With so many changes to consumer spending habits, it can be difficult to keep up with what consumers want and need. This holiday season is no different. Supply chain challenges are causing stock fluctuations, rising costs, and unmet demand across multiple industries. Combine this with an increase in consumer spending and you have the perfect recipe for uncertainty. 


To stay competitive and come out financially sound, make sure you consider the following factors when demand planning these next few months.



Challenging to predict under normal circumstances, YoY growth will be a primary factor in determining the upcoming demand for your business. Experts predict holiday spending will increase 10% this year, on par with October’s close of $72.4 billion in online sales (+8% YoY). This trend seems to be in line with 2021 as a whole since e-commerce sales were up 9% over last year from January-October, and up 57% from 2019, according to Adobe's research.


Adobe also predicts that Cyber Monday will yield an increase of 4% to last year (totalling $11.3 billion) and remain the biggest day of the year followed by Black Friday coming in at +5% ($9.5 billion). These predictions seem to be aligned with a Deloitte report that predicts “holiday spending will increase by 5% from last year to $1,463 per household on average.”


With 5% YoY growth as a benchmark, the next question would be to understand where these sales are coming from. With concerns still looming over the pandemic, the portion of those planning to shop online remains the highest at 70%. Though a higher portion of U.S. consumers compared to last year do plan to shop in-store according to Coresight. Many will likely utilize curbside pickup as an option, which was used for 18% of all online orders at retailers who offered it in October (on part with LY and +6% to LLY)


While it's certainly important to have a target goal in mind, keep in mind that your actual performance will be due to the following factors.



Competition over the years has resulted in holiday promotions starting earlier and earlier. Last year, Amazon’s October Prime day set the stage for rivals to compete. Without that indicator this year, the question remains as to when is the most optimal time to begin promotions.


The answer seems to be tied to product availability more so than competition. Customers are aware of the challenges plaguing retailers. Concerns over stock availability are preparing most to shop early. Consumer studies indicate that 83% will start shopping before Thanksgiving. Some 19% even stated they started as early as August. Which makes sense according to Pinterest who stated “holiday-related searches were 43 times greater in August compared to last year.”


That’s not to say that competitive pricing and promotions won’t have an impact. With profitability and availability top of mind, businesses will need to price according to what makes sense given their position.



Historically, those with the best deals who started early often made out. This year, with stock constraints and rising costs on nearly everything, pricing will need to take a more strategic approach. It’s likely your competition is already prepared.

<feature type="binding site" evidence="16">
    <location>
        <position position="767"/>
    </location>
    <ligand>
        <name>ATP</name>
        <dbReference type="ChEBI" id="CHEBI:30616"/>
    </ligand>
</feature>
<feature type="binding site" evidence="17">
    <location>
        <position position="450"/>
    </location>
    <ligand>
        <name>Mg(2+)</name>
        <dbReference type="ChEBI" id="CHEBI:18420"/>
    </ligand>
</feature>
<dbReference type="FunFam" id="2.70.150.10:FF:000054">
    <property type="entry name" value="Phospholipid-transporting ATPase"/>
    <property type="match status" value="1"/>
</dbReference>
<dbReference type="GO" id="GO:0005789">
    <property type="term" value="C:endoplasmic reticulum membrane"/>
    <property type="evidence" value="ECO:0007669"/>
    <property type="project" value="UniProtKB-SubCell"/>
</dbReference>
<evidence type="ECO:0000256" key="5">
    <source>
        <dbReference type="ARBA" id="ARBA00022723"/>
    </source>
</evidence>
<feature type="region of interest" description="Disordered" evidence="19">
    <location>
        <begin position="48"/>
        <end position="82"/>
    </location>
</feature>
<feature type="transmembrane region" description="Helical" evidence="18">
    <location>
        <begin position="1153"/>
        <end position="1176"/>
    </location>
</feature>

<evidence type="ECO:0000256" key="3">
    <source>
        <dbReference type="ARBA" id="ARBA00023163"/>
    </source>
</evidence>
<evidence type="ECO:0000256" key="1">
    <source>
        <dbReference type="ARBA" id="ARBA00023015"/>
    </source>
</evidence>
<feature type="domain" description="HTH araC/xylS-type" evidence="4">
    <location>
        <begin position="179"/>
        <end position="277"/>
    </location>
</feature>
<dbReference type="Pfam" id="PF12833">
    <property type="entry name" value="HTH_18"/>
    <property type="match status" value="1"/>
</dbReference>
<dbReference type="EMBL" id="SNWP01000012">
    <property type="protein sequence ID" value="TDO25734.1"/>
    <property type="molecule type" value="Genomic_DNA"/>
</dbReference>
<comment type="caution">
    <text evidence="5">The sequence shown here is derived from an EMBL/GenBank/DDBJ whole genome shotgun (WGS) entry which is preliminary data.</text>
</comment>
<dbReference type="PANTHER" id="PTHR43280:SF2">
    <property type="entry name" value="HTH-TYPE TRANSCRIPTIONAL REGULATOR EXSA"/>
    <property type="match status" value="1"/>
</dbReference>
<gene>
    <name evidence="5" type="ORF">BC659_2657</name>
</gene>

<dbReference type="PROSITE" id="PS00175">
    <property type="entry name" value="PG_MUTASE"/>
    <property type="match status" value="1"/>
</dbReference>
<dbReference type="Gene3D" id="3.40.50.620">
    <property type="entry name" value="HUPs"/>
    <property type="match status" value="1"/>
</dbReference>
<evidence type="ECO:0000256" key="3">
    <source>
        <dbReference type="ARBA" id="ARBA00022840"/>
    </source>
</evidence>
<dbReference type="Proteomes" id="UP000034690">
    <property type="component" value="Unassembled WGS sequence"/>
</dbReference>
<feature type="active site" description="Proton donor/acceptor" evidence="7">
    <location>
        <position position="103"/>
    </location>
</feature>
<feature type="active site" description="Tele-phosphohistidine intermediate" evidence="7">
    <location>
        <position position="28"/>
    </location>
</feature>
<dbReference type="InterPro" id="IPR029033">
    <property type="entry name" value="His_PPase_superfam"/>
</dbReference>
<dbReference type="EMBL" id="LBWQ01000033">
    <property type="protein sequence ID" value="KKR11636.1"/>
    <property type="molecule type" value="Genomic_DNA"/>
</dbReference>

According to some research, “discounts on electronics are at 8.7%, down from 13.2% at the same time last year, and sporting goods at 2.8%, down from 11.2%, while tools and home improvement items aren't being discounted at all.” And those who are offering promotions only make up about 70% of U.S. businesses, which is down 17% from last year.


Some brands may be able to offset rising product costs with subtle price increases. This can allow them to remain competitive with their offer. Though it's important to understand your customer’s price resistance first. Luxury goods, given their customer’s spending habits, can usually maintain a level of desirability with these changes in place. Take Chanel for example. Their price increases on some of their most popular handbags comes at a time when consumer demand is high and stock is low. Given their brand, this strategy has only increased their sense of exclusivity.


For all the non-Chanels of the world, pricing should be carefully assessed. Take into consideration your inventory position both now in the near future. Keep an eye on what your close competitors are doing and if there are any indicators of their inventory position (news articles, out of stocks online, job postings, etc). And finally, make sure you’re looking at the big picture of profitability. Costs from product increases and shipping changes is one thing. Coupling that with any additional costs from labor shortages will prove even more challenging.  


Going forward

Nearly 75% of consumers are concerned about their holiday list going out of stock, prompting them to shop earlier this year. A likely relief for retailers, 60% of whom are worried about orders being received on time. 


Guaranteeing these trends won’t continue into 2022 would be a difficult task, but with changes in port schedules and the opening of more borders, we can only hope next year will be more favorable for both businesses and their consumers. 


At the end of this holiday season, retailers will likely find themselves with either more or less inventory than they anticipated. While pricing can be used as a lever to adjust demand, keep in mind some of the traditional ways to deal with unfavorable inventory levels. 


In order to optimize your time and inventory planning, having a system that helps you see what's selling, where and when would be beneficial. That’s where Fuse comes in. We take care of all your inventory, from order recommendations to PO placement, so you can focus on the big picture. 

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